Porsche 911’s Electrification Delayed Until Mid-Decade, Says VP
Porsche has been teasing the electrification of the iconic 911 sports car for quite some time now, but it seems fans will have to wait a bit longer. Frank Moser, Vice President of Model Lines 911 and 718, recently revealed that Porsche is working on a hybrid version of the 911, but it won’t be released until around the middle of this decade.
The highly-anticipated hybrid model, known as the 992.2, is expected to debut next year as part of a facelift for the current generation. However, all initial versions of the 992.2 will still rely solely on a combustion engine, with the hybrid variant set to arrive later.
Porsche’s decision to delay the electrification of the 911 comes as a surprise, considering the brand’s previous discussions about the inevitability of hybrid powertrains for the iconic sports car. Nevertheless, Moser assures fans that the development of the hybrid model is underway and promises a performance-focused hybrid experience.
During a conversation with Motor Trend, Moser hinted at the challenges of perfecting the hybrid powertrain without compromising the 911’s weight and handling characteristics. Michael Steiner, a Porsche board member, echoed this sentiment by stating that the hybrid 911 should not become too heavy.
Spy shots of the 992.2 prototype show subtle signs of its electrified nature, such as a yellow round sticker on the rear glass and “EV” letters on the license plate. Reports suggest that the hybrid 911 will not be a plug-in hybrid, as this would introduce potential packaging issues caused by larger batteries.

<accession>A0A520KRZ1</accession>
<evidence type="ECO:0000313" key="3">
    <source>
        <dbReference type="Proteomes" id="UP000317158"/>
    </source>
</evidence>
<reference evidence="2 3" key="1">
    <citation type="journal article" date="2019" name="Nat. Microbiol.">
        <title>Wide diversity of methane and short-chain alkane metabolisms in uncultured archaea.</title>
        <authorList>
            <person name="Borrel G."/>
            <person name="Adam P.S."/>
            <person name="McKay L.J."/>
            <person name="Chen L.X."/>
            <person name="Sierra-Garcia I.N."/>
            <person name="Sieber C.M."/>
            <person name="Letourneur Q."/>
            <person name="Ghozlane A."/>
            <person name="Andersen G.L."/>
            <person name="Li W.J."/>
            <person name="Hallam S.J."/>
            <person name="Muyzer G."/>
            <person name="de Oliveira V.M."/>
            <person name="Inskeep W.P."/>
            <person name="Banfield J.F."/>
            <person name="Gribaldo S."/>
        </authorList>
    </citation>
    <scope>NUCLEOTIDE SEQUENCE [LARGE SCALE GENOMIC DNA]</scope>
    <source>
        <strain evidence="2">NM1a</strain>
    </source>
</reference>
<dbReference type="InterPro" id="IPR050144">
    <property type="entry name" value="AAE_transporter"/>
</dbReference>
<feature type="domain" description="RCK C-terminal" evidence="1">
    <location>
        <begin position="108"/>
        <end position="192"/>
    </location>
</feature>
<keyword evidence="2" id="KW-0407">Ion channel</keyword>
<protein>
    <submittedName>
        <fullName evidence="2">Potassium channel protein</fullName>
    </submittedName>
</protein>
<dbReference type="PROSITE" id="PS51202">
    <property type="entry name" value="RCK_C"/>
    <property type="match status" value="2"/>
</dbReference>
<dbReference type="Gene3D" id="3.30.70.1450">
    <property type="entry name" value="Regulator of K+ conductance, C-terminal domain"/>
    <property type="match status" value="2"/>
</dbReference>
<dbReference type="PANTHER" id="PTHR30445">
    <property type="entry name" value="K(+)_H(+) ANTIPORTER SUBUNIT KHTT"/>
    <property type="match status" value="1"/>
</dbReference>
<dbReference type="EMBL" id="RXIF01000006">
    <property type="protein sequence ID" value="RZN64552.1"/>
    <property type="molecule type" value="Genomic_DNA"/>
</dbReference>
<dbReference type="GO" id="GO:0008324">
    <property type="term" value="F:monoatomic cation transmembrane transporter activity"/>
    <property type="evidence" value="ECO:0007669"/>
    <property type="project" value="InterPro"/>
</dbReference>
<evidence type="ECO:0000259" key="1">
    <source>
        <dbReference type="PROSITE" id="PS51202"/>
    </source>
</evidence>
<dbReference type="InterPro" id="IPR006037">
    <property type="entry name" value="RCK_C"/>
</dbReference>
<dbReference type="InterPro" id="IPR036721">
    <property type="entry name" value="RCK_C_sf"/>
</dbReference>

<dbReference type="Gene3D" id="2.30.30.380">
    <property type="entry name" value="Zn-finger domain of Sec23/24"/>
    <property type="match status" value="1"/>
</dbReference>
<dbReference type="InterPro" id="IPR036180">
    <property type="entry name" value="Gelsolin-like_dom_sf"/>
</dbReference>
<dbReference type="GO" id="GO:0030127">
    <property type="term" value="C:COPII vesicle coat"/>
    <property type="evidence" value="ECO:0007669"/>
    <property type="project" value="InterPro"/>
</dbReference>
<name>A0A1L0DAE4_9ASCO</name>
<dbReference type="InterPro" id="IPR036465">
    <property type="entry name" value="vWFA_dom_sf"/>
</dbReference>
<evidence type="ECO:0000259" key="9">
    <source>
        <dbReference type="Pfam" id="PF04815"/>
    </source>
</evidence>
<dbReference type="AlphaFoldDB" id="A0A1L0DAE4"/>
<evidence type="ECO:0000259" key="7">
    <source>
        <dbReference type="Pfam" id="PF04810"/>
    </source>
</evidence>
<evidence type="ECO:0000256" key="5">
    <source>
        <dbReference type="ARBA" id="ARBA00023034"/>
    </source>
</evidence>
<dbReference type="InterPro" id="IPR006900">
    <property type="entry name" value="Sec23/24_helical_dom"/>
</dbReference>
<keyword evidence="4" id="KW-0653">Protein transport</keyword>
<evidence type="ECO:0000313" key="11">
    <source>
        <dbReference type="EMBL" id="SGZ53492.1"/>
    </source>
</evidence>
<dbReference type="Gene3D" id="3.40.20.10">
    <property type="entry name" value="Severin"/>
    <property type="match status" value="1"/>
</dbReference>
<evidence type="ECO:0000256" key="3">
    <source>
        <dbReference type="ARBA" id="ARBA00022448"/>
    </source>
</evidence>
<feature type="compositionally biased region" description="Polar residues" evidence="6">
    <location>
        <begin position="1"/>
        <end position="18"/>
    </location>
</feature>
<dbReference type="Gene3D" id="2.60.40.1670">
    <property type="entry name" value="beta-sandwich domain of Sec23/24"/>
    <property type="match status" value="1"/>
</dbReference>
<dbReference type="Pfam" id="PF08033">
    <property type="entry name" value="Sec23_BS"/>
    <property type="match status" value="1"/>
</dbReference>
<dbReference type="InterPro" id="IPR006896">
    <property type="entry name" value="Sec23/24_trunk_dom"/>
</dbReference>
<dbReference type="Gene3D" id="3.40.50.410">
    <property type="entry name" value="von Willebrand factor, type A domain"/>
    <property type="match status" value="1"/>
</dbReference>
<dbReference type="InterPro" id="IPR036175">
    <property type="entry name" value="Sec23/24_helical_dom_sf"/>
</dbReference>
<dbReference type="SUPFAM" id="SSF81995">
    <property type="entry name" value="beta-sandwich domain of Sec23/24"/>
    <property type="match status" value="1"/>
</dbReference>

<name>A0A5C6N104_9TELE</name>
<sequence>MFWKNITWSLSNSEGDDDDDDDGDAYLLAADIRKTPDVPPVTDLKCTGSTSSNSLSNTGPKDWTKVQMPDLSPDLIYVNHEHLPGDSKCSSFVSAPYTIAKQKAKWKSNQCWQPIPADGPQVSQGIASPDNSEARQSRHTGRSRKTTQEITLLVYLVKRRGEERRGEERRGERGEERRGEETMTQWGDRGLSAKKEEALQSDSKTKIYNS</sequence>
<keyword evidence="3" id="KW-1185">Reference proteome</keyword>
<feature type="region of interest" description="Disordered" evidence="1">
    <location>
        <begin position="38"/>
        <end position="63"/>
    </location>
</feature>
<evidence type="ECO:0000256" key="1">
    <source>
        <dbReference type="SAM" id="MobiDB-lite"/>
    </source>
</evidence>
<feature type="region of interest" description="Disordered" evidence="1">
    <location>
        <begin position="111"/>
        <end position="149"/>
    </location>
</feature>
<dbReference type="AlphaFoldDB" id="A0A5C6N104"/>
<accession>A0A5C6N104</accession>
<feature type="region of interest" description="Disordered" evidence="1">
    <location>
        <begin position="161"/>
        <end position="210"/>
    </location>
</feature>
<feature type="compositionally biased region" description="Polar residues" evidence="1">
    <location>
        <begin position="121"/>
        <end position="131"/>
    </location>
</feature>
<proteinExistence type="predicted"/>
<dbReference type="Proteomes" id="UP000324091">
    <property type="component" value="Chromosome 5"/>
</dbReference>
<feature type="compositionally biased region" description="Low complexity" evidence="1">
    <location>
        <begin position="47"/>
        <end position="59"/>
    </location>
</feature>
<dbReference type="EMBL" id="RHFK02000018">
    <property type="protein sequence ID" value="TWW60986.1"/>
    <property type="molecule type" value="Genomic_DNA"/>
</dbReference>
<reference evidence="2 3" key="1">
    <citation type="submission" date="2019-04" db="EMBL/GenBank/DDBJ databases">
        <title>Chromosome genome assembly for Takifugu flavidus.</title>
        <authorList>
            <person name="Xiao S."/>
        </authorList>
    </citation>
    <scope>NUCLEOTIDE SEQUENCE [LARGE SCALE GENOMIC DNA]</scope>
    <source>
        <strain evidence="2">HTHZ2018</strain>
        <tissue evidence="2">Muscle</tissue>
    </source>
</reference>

Rumors have also been circulating about a high-performance hybrid variant based on the GT2 RS, which could potentially become the quickest and most powerful 911 ever. Adapted from the 963 LMDh endurance racer, this model is expected to feature a flat-six 3.8-liter engine and offer a combined output exceeding 700 horsepower.
Addressing concerns about weight gain, sources indicate that the hybrid powertrain will only add around 220 pounds to the car’s overall weight. For reference, the Turbo S weighs approximately 3,636 pounds.
Porsche has previously stated that a fully electric 911 won’t be available until after the current 992 generation. The brand intends to be the last to embrace electrification, and this delay suggests that the future of the 911 may still include a combustion engine, supported by Porsche’s investments in synthetic fuels.
In conclusion, Porsche enthusiasts will have to wait a little longer for the long-awaited hybrid 911. While the hybrid variant won’t be available until the middle of this decade, Porsche assures fans that the wait will be worth it, as they strive to deliver a high-performance hybrid experience without compromising the iconic 911’s DNA.